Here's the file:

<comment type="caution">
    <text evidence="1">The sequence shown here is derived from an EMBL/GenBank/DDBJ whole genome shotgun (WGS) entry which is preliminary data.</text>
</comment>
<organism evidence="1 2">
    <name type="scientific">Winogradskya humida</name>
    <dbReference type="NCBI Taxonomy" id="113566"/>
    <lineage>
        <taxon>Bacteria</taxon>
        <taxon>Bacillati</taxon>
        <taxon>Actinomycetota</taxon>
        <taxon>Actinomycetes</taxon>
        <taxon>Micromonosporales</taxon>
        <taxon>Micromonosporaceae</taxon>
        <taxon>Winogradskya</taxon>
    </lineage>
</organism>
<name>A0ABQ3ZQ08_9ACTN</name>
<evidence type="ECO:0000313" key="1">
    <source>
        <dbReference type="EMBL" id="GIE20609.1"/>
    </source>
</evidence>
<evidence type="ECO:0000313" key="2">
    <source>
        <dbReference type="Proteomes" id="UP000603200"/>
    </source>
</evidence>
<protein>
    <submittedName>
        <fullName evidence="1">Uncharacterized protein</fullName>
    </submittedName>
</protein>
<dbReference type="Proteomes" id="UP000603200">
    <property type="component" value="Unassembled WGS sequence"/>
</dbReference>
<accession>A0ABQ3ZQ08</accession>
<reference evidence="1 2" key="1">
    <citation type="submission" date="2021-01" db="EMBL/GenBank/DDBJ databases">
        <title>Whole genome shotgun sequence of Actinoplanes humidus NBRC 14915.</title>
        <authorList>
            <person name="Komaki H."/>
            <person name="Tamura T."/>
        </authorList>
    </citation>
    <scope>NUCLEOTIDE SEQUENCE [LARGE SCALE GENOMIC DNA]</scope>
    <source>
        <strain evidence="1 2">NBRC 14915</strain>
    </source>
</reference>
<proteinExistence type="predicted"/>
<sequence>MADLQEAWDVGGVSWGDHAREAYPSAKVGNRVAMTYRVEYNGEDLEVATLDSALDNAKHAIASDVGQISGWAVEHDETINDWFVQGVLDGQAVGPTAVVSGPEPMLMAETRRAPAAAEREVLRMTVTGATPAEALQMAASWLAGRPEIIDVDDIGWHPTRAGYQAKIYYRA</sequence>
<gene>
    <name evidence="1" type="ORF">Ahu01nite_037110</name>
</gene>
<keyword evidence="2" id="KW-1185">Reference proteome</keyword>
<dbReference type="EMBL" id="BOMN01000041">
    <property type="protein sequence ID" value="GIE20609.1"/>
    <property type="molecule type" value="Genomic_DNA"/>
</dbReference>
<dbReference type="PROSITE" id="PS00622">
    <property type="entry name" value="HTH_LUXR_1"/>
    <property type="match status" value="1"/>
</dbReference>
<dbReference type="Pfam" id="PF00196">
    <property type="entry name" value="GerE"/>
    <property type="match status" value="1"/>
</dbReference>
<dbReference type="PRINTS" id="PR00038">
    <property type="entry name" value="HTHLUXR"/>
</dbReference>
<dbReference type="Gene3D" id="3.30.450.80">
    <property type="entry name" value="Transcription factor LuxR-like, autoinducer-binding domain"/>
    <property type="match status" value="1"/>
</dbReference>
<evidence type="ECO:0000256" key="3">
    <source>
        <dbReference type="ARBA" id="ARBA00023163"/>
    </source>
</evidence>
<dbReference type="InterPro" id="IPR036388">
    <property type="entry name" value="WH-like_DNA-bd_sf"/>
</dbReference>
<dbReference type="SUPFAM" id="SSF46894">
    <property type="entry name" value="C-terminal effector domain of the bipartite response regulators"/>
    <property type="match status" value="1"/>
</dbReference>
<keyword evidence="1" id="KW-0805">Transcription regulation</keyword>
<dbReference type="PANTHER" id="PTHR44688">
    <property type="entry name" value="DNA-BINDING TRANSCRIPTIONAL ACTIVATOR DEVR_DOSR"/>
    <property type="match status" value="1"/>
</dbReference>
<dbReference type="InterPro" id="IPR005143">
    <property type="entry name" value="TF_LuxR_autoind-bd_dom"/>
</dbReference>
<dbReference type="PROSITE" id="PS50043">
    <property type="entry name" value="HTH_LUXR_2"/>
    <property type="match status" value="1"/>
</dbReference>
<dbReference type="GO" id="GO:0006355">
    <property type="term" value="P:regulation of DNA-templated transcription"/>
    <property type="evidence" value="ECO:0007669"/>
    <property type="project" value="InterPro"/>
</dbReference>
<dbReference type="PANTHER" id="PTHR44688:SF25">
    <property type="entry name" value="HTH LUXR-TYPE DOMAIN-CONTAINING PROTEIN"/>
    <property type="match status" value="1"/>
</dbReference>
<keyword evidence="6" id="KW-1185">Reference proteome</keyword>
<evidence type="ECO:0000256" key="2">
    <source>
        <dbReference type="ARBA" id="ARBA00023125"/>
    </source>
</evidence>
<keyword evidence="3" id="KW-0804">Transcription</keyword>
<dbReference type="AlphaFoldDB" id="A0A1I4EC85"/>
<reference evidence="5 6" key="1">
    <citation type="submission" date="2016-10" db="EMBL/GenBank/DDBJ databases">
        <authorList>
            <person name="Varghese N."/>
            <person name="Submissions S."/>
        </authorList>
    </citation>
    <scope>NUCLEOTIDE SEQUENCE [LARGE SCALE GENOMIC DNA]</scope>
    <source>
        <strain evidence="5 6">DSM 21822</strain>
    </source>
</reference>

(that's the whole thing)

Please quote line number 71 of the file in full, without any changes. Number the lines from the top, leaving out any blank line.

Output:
<dbReference type="Gene3D" id="3.30.450.80">